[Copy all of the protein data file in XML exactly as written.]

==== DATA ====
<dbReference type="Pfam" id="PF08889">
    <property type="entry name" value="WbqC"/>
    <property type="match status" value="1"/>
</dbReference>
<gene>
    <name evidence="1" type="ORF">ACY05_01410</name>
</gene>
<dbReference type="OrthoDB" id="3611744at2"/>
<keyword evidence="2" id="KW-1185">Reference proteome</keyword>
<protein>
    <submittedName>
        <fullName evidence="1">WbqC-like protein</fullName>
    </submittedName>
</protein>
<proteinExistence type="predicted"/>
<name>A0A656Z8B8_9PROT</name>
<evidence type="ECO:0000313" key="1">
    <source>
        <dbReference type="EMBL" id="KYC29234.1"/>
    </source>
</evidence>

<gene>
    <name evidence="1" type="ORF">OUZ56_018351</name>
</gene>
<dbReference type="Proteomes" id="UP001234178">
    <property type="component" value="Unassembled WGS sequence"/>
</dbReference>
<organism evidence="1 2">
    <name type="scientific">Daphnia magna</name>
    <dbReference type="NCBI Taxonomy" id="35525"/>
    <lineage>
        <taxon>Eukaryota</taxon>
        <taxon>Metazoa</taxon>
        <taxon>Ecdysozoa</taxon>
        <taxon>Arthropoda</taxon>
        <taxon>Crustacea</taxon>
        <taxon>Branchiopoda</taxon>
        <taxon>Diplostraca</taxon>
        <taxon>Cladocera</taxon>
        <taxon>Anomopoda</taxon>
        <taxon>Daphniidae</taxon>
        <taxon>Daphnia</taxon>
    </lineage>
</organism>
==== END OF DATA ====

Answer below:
<dbReference type="Pfam" id="PF08889">
    <property type="entry name" value="WbqC"/>
    <property type="match status" value="1"/>
</dbReference>
<gene>
    <name evidence="1" type="ORF">ACY05_01410</name>
</gene>
<dbReference type="OrthoDB" id="3611744at2"/>
<keyword evidence="2" id="KW-1185">Reference proteome</keyword>
<protein>
    <submittedName>
        <fullName evidence="1">WbqC-like protein</fullName>
    </submittedName>
</protein>
<proteinExistence type="predicted"/>
<name>A0A656Z8B8_9PROT</name>
<evidence type="ECO:0000313" key="1">
    <source>
        <dbReference type="EMBL" id="KYC29234.1"/>
    </source>
</evidence>

<gene>
    <name evidence="1" type="ORF">OUZ56_018351</name>
</gene>
<dbReference type="Proteomes" id="UP001234178">
    <property type="component" value="Unassembled WGS sequence"/>
</dbReference>
<organism evidence="1 2">
    <name type="scientific">Daphnia magna</name>
    <dbReference type="NCBI Taxonomy" id="35525"/>
    <lineage>
        <taxon>Eukaryota</taxon>
        <taxon>Metazoa</taxon>
        <taxon>Ecdysozoa</taxon>
        <taxon>Arthropoda</taxon>
        <taxon>Crustacea</taxon>
        <taxon>Branchiopoda</taxon>
        <taxon>Diplostraca</taxon>
        <taxon>Cladocera</taxon>
        <taxon>Anomopoda</taxon>
        <taxon>Daphniidae</taxon>
        <taxon>Daphnia</taxon>
    </lineage>
</organism>